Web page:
Foundlings is a work-in-progress.

Following the lives of two women who hoped for more, it’s historical fiction set in the Adelaide Destitute Asylum on the cusp of women’s suffrage legislation in the late nineteenth century.

On a winter’s night in 1886, a boy finds an infant in a park and brings it to the Adelaide Destitute Asylum. With no one else available, laundress Annie Sutton takes it to the State Children’s Department. Its head is gashed, its bones broken. A doctor is called, but no one will take responsibility and the infant dies. It is abandoned, nameless: a foundling.

Inspired by this true story of my great-great-grandmother

Two weeks before the Christmas of 1887, eighteen-year-old Rose Lattin is taken by dray from a farm outside of Adelaide. Her temporary home is a stone building, two-storey with wooden railings protecting a short verandah. There are other women here. They spill into a quadrangle of dry grass and their faces are dark with grime and circumstance.

The morning is blistering hot, with dark clouds rolling in from the ocean. This corner, where bustling North Terrace meets Kintore Avenue, smells of the Torrens River, and of upright trees meant for a different climate, and of dust churned by horses. At the top of the hill, St Peter’s Cathedral might toll its bells in preparation for the seasonal celebrations.

The baby pushes against the thick bones of her pelvis. It is too early. He is too small.

There is a room separate from the others. She is stretched out on a bed, on her back, birth canal bent into a ‘U’. Women talk in the open space next door. The cries of their babies are deadened by the soft mould of the walls.

Afterwards the matron will ask Rose for details so she can dismiss them: what is his name? where does he work? what evidence do you have? The women all bring out these men, one by one. They are John Miller, a shoemaker. They are Charles Hay Dunstan, an adulterer with three children. They are William Thompson, who raped Martha Young in the East Park Lands and disappeared.

Rose’s man is Harry Turner, a soldier stationed at blustery Fort Largs. She will never see him again.

In the afternoon, a storm rushes through. Heavy rain, a summer downpour leaving pits of mud in the streets. ‘A welcome change,’ the papers will say. The rain cools the yard and the children clear a space at the window and listen to the birds call out.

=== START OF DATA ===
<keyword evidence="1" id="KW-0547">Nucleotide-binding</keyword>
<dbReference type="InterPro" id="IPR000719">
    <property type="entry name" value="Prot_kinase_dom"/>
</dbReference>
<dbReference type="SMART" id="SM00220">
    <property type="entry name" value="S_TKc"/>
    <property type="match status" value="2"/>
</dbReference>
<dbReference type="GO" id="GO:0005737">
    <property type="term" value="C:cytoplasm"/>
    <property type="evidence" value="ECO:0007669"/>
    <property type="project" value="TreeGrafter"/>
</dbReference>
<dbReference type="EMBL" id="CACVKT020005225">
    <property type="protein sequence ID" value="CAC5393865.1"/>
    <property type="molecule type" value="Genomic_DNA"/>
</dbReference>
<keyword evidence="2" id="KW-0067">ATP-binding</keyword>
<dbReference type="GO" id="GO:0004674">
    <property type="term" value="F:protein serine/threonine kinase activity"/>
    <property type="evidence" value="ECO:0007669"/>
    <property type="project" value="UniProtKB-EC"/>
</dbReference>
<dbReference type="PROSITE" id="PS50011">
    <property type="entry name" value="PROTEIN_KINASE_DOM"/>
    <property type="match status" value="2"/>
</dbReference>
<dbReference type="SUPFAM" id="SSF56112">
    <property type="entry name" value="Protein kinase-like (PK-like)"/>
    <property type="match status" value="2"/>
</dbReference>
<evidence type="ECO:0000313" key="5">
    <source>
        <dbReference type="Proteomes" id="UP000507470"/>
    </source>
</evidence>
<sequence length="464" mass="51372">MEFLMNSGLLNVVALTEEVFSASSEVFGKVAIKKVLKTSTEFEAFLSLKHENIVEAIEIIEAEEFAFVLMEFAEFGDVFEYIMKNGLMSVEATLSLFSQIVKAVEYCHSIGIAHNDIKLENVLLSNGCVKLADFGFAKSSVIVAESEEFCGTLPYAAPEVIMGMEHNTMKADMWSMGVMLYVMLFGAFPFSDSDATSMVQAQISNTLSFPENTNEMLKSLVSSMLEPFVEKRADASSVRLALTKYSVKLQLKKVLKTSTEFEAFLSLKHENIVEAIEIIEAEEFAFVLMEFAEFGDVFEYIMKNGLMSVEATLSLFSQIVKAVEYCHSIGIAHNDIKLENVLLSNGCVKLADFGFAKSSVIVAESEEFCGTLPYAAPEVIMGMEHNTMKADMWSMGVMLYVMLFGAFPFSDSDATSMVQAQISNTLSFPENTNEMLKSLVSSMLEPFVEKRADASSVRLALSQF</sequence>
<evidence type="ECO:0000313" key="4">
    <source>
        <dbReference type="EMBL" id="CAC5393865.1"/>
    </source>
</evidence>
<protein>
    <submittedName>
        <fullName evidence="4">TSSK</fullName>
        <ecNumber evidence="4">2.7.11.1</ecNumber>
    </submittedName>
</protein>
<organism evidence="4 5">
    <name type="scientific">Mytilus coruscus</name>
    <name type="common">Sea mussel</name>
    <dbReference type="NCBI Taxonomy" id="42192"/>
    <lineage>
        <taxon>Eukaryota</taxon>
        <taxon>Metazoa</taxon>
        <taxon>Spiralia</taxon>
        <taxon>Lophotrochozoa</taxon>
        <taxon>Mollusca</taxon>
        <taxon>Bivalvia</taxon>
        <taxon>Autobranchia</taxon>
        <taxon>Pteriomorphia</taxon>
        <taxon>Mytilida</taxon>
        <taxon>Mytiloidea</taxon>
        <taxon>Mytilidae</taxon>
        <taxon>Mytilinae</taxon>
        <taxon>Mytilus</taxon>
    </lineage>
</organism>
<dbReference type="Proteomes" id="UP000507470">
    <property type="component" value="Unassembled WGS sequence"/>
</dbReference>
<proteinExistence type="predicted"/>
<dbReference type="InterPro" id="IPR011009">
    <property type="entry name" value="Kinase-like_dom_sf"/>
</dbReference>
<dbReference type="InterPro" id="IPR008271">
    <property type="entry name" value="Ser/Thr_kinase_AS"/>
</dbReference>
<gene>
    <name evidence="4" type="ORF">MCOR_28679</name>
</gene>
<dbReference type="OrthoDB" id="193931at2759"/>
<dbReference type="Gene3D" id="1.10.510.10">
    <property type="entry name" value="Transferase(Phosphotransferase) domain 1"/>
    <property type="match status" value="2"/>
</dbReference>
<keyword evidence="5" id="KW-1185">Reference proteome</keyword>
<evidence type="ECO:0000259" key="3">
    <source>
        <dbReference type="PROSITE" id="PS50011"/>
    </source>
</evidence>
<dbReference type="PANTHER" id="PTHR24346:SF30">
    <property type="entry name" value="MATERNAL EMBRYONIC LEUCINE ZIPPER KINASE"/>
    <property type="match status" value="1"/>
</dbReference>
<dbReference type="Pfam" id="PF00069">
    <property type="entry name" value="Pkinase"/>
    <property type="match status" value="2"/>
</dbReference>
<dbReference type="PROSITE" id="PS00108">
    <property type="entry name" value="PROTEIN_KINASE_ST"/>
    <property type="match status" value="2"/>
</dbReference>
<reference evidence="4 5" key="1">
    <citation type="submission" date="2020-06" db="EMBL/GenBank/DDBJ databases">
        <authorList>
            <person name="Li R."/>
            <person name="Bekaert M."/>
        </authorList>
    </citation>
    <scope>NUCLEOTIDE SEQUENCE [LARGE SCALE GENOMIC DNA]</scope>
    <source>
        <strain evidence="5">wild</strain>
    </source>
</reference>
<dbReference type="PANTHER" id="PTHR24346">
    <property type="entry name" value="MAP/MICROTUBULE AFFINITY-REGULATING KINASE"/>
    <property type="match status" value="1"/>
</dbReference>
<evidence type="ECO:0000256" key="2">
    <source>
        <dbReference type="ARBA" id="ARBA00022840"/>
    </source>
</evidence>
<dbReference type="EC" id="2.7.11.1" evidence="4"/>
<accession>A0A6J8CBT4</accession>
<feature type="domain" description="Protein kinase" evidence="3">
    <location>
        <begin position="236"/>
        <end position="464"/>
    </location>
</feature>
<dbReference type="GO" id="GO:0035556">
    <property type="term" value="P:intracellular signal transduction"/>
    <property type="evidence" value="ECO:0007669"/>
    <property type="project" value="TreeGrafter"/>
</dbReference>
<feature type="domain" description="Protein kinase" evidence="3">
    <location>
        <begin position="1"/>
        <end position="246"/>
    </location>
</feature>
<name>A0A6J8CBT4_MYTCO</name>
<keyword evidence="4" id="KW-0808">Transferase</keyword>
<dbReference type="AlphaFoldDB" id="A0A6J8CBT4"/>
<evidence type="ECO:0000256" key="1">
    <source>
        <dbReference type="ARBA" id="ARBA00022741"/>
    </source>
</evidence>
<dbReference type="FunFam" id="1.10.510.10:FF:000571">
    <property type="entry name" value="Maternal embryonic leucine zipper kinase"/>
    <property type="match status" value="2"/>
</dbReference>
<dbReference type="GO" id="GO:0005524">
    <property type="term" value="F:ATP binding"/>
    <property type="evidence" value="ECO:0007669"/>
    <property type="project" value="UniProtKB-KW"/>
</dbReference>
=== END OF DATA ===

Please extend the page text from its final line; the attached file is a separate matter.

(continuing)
The baby is born by then. He is born alive.

He will cry, and then he won’t.

He is installed with his mother in the Lying-In Home, where three other women are confined to their beds. He grabs at the air with his thin arms. It is impossible to know if he is sick or just early; in 1887 the two conditions are one.

She calls him Leslie, but this won’t always be his name.

Foundlings is supported by the Victorian Government through Creative Victoria.


December, a morning crackling with light and the bowels of thunder. The roads were mud. Cath sat damp in the back of the dray and no one looked at her but she thought they did. Eyes on her, again. Making up their own stories about how she came to be there, round and wet with a couple of lambs off to market. Like she was off to market herself, or to slaughter. The rain seemed cruel. When they’d left Morgan the river was going dry with the drought. Cod throwing themselves at the banks and lying there gleaming, no sense of their future or lack of. Couldn’t feel the spirit of the boy there anymore. Or maybe they could, and that’s why they jumped out.

She’d got a lift with a man Crawford. His sheep were dying, he said, so he might as well pick off a few of those late Spring lambs and bring them into town.

The four of them looked at each other. Cath, and the two white lambs and the black-faced lamb. All with their own problems. The animals bleated for their mothers and for their own precarious chops, and Cath breathed through the hardening in her gut. Small feet, a rounded spine. He still had his feet down, she knew it. Every time he kicked her it was in her hips. Like lambs. They always came out feet-first and none of their mothers seemed to mind too much. Better than being on someone’s table, probably. In the rain they smelled of lanolin and damp socks. She’d come to know that smell, even to crave it. Took her back to evenings by the water and Arthur’s way of speaking so gentle. He loved her, he’d provide for her. Sitting together with the kookaburras barking their envious laughter overhead.

The boy hadn’t come with her. She’d looked for him. Looked in her bag, in her shoes, under the cart. Hadn’t seen his red head anywhere.

Crawford’s voice came from up front: ‘Whoa.’ The dray stopped. Cath’s heart stopped with it, she was certain, at the sight of those buildings. Stone walls glossy with rain. Brick archways through to prison yards. Under the verandah, curtain of rain hiding them, women talked to each other like they were at a luncheon. She would find the minute pieces of herself inside, if she let them be found.

Her mother’s voice, in her head: Square shoulders, Catherine. She carried Hamilton’s note in her fist. The gatekeeper slid a bolt behind her. When she turned, her employer had his eyes ahead but he hadn’t moved; the lambs wailed behind him.

At first, the smell. Good Christ, that wretched odour. Bodies rotting from the inside out, flesh torn from its bones. Stench of bodies rarely washed, sweat caught in the folds of their skin. Food kept in pockets for later, but forgotten. Damp clung to her dress. She listened for the voices, the same and different. Black corridors thick with waifs, pressing their bodies against the walls to stay upright. Scabs and blisters. Cancer spreading from lung to lung.

It closed around her. Only briefly. She pushed the memory away from her body.

‘You, girl. Coming or going?’

Cath blinked at the Matron. ‘Coming.’